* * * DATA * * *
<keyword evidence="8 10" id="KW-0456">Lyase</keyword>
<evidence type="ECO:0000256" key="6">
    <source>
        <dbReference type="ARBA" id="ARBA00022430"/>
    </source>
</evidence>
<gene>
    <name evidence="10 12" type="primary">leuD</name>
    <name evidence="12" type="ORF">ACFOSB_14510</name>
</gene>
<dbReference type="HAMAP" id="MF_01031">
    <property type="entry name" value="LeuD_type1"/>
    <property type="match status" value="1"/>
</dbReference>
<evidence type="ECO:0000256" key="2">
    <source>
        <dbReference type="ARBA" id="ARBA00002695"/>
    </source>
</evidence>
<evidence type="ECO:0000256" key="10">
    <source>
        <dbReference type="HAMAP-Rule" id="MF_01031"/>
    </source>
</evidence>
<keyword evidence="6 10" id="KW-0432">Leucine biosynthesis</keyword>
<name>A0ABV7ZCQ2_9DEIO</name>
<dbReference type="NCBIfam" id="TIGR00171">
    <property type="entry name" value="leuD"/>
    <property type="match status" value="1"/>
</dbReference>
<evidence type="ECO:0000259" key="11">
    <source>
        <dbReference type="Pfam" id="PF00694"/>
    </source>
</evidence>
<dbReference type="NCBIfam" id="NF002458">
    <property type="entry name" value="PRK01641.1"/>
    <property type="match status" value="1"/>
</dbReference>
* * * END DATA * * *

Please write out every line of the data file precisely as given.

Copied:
<keyword evidence="8 10" id="KW-0456">Lyase</keyword>
<evidence type="ECO:0000256" key="6">
    <source>
        <dbReference type="ARBA" id="ARBA00022430"/>
    </source>
</evidence>
<gene>
    <name evidence="10 12" type="primary">leuD</name>
    <name evidence="12" type="ORF">ACFOSB_14510</name>
</gene>
<dbReference type="HAMAP" id="MF_01031">
    <property type="entry name" value="LeuD_type1"/>
    <property type="match status" value="1"/>
</dbReference>
<evidence type="ECO:0000256" key="2">
    <source>
        <dbReference type="ARBA" id="ARBA00002695"/>
    </source>
</evidence>
<evidence type="ECO:0000256" key="10">
    <source>
        <dbReference type="HAMAP-Rule" id="MF_01031"/>
    </source>
</evidence>
<keyword evidence="6 10" id="KW-0432">Leucine biosynthesis</keyword>
<name>A0ABV7ZCQ2_9DEIO</name>
<dbReference type="NCBIfam" id="TIGR00171">
    <property type="entry name" value="leuD"/>
    <property type="match status" value="1"/>
</dbReference>
<evidence type="ECO:0000259" key="11">
    <source>
        <dbReference type="Pfam" id="PF00694"/>
    </source>
</evidence>
<dbReference type="NCBIfam" id="NF002458">
    <property type="entry name" value="PRK01641.1"/>
    <property type="match status" value="1"/>
</dbReference>